Male Japanese white rabbits (Std; JW, Japan SLC, Inc., Shizuoka, Japan) weighing between 2.3 and 3.5 kg were housed in individual cages in an animal room maintained at 23 ± 3ºC and 55 ± 10 % relative humidity with ventilation 13-16 times/hr and a 12-hr light-dark cycle. The rabbits were allowed free access to diet and water, except during treatment. This study was approved by the Committee on Animal Experiments of Mukogawa Women's University.

Drugs

Navelbine® Injection (VNR) was kindly provided by Kyowa Hakko Kogyo Co. (Tokyo, Japan). A 1- mL vial of Navelbine® Injection was diluted with normal saline (Otsuka Normal Saline; Otsuka Pharmaceutical Factory, Inc., Tokushima, Japan) to provide either a 0.6 mg/mL or 0.3 mg/mL solution of VNR. In addition, normal saline and 20% fat emulsion (Intralipos® 20%: Otsuka Pharmaceutical Factory, Inc.) were tested to examine their influence on VNR-induced phlebitis.

Experimental procedure

Test solutions were infused through a plastic catheter (Surflo, 24 gauge, outer diameter of 0.67 mm and length of 19 mm; Terumo Co., Tokyo, Japan) into an ear vein using a peristaltic pump (Minipuls 2, Gilson, Inc., WI, USA) (Figure 1). Veins in both ears were employed to compare different infusion conditions. The dose of VNR was set at 1.5 mg/kg in all experiments. Rabbits were killed by an overdose of sodium pentobarbital (Nembutal®, Dainippon Sumitomo Pharmaceutical Co., Osaka, Japan) at 2 days after infusion. Two samples of the ear vein were obtained, including the region 3-10 mm from the catheter tip (proximal region) and the region 20-30 mm from the catheter tip (distal region) (Figure 1). These were fixed in phosphate-buffered saline containing 10% formalin. Then cross-sections of the ear vein were prepared and stained with hematoxylin and eosin (HE). Histopathological examination was performed blindly, with the findings being graded according to the criteria shown in Table 1. These criteria were based on those of Kuwahara [14], with the addition of epidermal degeneration.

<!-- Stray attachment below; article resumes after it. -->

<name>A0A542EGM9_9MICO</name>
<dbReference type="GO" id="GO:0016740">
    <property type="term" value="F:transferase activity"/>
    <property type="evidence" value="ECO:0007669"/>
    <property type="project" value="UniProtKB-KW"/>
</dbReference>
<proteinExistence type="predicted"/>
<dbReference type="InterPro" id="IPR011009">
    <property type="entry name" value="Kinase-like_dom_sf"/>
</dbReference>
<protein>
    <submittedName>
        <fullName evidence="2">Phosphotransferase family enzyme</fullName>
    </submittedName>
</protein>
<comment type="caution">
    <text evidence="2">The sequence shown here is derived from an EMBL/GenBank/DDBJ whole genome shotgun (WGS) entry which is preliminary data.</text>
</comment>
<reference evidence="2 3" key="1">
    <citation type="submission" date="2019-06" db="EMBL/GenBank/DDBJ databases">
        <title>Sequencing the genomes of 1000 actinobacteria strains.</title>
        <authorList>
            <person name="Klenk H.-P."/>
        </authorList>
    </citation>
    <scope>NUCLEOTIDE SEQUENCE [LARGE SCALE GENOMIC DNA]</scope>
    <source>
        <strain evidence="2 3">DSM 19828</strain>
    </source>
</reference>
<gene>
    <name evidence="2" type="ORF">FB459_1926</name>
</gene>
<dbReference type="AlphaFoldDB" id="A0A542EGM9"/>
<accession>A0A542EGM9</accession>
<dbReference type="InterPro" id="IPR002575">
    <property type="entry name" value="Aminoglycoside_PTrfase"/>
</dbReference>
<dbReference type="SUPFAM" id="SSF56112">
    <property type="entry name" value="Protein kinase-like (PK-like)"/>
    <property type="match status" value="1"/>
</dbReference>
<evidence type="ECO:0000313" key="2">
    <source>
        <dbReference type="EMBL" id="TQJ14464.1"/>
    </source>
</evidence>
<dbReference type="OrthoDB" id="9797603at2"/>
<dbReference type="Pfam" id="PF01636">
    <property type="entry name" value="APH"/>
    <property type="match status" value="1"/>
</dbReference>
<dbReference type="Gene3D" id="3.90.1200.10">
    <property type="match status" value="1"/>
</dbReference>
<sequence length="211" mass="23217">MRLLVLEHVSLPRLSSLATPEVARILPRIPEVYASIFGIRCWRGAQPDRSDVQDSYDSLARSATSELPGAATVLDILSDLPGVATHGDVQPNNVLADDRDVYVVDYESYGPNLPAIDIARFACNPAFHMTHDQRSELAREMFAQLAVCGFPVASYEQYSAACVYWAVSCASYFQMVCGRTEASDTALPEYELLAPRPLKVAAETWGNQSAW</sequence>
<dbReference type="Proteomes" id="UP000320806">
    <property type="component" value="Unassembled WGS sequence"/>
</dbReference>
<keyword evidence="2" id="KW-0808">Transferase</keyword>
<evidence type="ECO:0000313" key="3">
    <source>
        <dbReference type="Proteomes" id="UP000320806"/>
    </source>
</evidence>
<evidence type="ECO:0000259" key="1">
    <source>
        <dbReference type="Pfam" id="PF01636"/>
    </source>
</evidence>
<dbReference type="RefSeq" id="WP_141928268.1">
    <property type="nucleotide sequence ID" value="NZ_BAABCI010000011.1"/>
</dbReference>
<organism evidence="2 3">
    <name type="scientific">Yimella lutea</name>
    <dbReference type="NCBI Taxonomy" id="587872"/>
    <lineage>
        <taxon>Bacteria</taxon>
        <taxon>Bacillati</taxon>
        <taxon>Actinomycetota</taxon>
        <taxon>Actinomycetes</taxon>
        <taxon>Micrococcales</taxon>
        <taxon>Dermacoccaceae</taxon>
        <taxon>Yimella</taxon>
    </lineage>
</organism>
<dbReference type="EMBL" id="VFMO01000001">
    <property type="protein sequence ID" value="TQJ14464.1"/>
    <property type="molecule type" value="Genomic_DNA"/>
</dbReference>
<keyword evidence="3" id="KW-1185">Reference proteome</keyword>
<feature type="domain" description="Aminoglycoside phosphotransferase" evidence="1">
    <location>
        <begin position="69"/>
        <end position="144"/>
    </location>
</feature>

Figure 1 

Sites of histopathological examination. Two regions of the ear vein, one located 3-10 mm from the catheter tip (proximal region) and the other located 20-30 mm (distal region) from it, were sampled at 2 days after infusion.

Int J Med Sci Image (Click on the image to enlarge.)
 Table 1 

Criteria for histopathological examination

Int J Med Sci Image (Click on the image to enlarge.)

Influence of the infusion rate

In 8 rabbits, a 0.6 mg/mL solution of VNR was infused into one ear vein for 30 min at 5 mL/kg/hr as a control, and the same solution was infused into the contralateral ear vein for 10 min at 15 mL/kg/hr (3-fold faster). The concentration of VNR was selected to be similar to the clinical concentration range. Before and after VNR infusion, normal saline was infused into both veins for 24 min at 5 mL/kg/hr.

Influence of the concentration

In 8 rabbits, a 0.6 mg/mL solution of VNR was infused into one ear vein for 30 min at 5 mL/kg/hr as a control, and a 0.3 mg/mL solution of VNR was infused into the contralateral ear vein for 30 min at 10 mL/kg/hr.

Effect of flushing with normal saline

A 0.6 mg/mL solution of VNR was infused for 30 min at 5 mL/kg/hr into the right and left ear veins of 8 rabbits. In one ear vein, infusion of VNR was followed by flushing with 5 mL of normal saline for 1 min, while the other ear vein was not flushed as a control.

Effect of 20% fat emulsion

A 0.6 mg/mL solution of VNR was infused for 30 min at 5 mL/kg/hr into the right and left ear veins of 8 rabbits. In one ear vein, 20% fat emulsion (Intralipos®) was infused for 24 min at 5 mL/kg/hr both before and after VNR infusion. In the other ear vein, normal saline was infused in the same manner as a control.

Statistical analysis

The grade of each histopathological finding was compared between groups by the Wilcoxon rank sum test and p<0.05 was considered to indicate a significant difference.

3. Results

Influence of the infusion rate

Figure 2 shows a representative photomicrograph of a normal vein without exposure to VNR and Table 2 summarizes the histopathological findings after infusion of VNR at a normal or rapid rate. Infusion of a 0.6 mg/mL solution of VNR for 30 min at 5 mL/kg/hr (control) only caused slight loss of venous endothelial cells (Grade 1) in the distal region of the vein in 1 of 8 animals. In addition, there was inflammatory cell infiltration (Grades 2-3) in the proximal and distal regions of the vein in 5 animals each, edema (Grades 1-2) of the proximal vein region in 3 animals and the distal region in 5 animals, and epidermal degeneration (Grades 1-3) at both the proximal and distal regions in all 8 animals (Figure 3). After infusion of the same solution 3 times more rapidly (10 min, 15 mL/kg/hr), there was inflammatory cell infiltration (Grades 1-2) at the proximal vein region in 4 out of 8 animals and at the distal region in 3 animals, but edema (Grade 2) was only found in the proximal region of 1 animal. Epidermal degeneration (Grades 1-3) still occurred at both the proximal and distal regions in 7 out of 8 animals. Edema of the distal region was significantly less severe in the rapid infusion group compared with the control infusion group (p<0.05).